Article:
This picture taken in April 2017 shows an aerial view of a reef in the disputed Spratly islands. China claims nearly all of the South China Sea despite partial counter-claims from Taiwan, the Philippines, Brunei, Malaysia and Vietnam
Three of Beijing’s outposts on contested South China Sea reefs are close to being ready for the deployment of military assets including mobile missile launchers, a US think tank reported Thursday.
Analysing satellite photographs, the Asia Maritime Transparency Initiative said Beijing’s Fiery Cross Reef base in the Spratly Islands now has 12 hardened shelters, four more than seen in February, with retractable roofs that can house missile launchers.
At Fiery Cross, Subi and Mischief Reef bases, China has expanded its communications and radar arrays with multiple radar towers on each.
And new construction of “very large underground structures, four at each reef, is underway, which AMTI said a likely designed to house munitions and other essential goods.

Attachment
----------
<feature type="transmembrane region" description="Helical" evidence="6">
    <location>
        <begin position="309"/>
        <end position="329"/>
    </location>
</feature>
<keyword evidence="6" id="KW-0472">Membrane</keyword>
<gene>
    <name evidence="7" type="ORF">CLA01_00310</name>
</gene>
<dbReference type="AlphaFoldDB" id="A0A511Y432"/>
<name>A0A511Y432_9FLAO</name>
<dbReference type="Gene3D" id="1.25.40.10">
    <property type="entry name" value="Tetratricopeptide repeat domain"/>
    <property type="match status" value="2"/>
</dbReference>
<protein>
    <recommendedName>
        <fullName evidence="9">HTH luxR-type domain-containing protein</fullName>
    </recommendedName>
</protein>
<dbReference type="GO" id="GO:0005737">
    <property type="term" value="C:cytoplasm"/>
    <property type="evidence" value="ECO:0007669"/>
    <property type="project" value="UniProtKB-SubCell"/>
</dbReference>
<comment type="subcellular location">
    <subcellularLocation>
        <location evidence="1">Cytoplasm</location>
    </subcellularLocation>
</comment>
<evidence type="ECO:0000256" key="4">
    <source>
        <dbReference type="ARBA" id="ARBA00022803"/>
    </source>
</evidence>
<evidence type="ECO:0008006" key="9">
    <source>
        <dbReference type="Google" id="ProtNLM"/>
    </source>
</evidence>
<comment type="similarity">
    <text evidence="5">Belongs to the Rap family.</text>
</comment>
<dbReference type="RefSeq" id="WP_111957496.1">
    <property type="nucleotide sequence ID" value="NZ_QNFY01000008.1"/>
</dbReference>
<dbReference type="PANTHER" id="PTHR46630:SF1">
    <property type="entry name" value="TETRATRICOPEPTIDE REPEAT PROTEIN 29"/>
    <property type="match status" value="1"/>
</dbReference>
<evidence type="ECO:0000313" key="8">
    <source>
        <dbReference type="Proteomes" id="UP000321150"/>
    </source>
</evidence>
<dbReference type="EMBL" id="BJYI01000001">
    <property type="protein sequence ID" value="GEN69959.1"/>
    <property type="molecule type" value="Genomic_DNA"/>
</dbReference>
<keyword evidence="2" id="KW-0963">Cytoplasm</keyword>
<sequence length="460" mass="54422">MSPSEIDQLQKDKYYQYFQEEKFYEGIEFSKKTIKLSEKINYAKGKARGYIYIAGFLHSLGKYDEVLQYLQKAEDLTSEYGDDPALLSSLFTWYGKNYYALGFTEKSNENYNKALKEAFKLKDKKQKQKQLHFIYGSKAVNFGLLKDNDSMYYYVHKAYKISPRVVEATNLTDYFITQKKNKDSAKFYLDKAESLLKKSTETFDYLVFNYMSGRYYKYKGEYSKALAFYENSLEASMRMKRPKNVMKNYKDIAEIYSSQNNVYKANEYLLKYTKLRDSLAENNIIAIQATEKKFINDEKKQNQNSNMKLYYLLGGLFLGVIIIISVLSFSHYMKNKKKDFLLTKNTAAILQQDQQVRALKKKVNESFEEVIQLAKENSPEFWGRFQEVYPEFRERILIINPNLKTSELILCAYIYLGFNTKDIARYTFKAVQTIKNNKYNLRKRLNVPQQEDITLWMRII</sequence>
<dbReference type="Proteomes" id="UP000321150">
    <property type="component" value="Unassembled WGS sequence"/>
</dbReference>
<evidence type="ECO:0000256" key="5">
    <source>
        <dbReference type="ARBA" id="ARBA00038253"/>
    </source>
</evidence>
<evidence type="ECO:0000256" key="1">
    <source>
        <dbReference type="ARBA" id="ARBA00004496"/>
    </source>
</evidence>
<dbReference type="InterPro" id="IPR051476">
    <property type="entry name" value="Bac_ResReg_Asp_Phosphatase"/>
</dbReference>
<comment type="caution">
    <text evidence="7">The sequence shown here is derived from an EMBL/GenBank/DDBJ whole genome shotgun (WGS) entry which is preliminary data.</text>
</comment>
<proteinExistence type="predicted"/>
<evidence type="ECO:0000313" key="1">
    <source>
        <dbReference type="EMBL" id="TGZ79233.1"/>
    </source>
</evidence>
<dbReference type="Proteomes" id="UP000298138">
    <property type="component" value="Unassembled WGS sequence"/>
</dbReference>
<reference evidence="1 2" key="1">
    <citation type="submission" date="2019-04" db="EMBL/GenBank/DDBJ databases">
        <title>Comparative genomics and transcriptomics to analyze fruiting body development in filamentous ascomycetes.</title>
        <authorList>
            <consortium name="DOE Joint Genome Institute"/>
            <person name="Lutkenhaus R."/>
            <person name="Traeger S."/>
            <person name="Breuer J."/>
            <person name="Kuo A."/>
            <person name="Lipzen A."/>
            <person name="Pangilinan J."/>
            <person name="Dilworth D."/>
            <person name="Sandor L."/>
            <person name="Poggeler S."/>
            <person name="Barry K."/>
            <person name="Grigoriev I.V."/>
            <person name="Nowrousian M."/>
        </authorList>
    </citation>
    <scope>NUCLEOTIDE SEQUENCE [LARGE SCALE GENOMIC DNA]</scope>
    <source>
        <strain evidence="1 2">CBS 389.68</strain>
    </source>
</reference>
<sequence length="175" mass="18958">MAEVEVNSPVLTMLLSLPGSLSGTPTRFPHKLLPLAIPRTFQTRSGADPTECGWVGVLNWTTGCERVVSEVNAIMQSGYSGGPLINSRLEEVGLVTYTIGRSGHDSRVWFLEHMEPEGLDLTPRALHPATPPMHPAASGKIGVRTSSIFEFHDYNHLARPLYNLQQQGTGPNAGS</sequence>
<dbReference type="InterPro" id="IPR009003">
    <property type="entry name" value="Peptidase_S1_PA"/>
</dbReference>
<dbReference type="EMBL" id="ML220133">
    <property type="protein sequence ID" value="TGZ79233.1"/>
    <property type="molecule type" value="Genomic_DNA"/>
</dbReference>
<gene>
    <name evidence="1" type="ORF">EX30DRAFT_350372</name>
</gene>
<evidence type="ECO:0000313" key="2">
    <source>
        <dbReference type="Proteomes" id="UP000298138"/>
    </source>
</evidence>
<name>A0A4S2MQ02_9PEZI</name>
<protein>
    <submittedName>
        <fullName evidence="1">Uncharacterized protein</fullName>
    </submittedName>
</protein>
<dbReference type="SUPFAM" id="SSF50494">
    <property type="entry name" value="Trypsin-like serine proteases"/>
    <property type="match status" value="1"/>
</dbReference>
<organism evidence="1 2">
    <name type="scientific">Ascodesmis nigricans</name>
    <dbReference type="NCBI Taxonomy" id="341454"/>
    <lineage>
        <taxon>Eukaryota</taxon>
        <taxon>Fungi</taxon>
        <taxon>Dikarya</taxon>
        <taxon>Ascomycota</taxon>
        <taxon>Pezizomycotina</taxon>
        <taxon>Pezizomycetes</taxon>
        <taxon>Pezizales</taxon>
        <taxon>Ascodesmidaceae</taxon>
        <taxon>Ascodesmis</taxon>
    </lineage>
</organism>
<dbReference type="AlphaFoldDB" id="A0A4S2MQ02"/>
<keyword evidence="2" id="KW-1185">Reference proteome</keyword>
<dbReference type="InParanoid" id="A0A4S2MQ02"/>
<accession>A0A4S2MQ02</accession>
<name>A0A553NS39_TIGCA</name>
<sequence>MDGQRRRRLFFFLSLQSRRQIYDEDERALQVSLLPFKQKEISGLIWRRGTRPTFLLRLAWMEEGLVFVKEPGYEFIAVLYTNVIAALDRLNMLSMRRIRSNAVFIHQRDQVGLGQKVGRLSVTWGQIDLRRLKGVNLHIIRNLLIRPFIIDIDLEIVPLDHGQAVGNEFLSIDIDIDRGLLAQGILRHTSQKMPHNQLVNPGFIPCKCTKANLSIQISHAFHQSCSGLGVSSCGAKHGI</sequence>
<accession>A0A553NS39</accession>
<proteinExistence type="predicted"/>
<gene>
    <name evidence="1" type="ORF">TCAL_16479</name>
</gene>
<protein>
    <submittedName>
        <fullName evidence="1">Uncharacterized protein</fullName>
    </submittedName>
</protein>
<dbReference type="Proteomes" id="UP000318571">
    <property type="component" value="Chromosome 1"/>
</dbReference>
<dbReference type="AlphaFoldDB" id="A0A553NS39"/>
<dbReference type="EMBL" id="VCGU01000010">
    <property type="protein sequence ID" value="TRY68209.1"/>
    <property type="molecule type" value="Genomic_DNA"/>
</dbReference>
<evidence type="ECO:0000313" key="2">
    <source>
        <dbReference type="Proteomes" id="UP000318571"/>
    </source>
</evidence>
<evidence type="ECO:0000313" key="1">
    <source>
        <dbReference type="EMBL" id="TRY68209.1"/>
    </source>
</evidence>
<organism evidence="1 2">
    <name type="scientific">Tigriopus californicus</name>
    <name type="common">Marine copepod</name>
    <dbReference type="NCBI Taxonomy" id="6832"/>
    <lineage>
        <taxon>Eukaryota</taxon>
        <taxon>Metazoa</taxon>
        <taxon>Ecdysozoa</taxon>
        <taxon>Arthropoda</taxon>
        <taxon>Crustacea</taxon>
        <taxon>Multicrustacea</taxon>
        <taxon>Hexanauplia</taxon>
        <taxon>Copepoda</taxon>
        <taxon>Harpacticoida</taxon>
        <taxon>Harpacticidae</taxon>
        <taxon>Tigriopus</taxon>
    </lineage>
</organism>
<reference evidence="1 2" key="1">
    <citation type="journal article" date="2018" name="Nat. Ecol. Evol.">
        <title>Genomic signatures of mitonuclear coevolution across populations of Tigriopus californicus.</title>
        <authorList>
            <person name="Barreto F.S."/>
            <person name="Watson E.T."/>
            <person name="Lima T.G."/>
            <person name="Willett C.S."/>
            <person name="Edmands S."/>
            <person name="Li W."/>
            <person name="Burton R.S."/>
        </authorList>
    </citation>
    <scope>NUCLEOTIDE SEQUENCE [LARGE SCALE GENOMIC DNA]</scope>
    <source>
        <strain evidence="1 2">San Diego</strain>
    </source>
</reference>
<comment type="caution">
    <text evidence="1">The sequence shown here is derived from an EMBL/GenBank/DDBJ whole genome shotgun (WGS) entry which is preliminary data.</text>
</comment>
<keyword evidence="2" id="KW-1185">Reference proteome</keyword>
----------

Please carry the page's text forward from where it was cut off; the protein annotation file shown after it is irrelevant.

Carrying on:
“Major construction of military and dual-use infrastructure on the ‘Big 3’ … is wrapping up, with the naval, air, radar and defensive facilities that AMTI has tracked for nearly two years largely complete,” the group said.
“Beijing can now deploy military assets, including combat aircraft and mobile missile launchers to the Spratly Islands at any time.”
AMTI, part of the Center for Strategic and International Studies think tank in Washington, said the air bases on the three islands, and a fourth on Woody Island in the Paracel Islands, allow Chinese military aircraft to operate over almost the entirety of the South China Sea.
In December AMTI reported that large anti-aircraft guns and other defense systems had been installed ont he islands.
China claims nearly all of the South China Sea despite partial counter-claims from Taiwan, the Philippines, Brunei, Malaysia and Vietnam.
But the United States has warned it against militarizing the region or threatening international sea lanes.
“We oppose China’s artificial island construction and their militarization that features in international waters,” US Secretary of State Rex Tillerson said in Sydney in early June.
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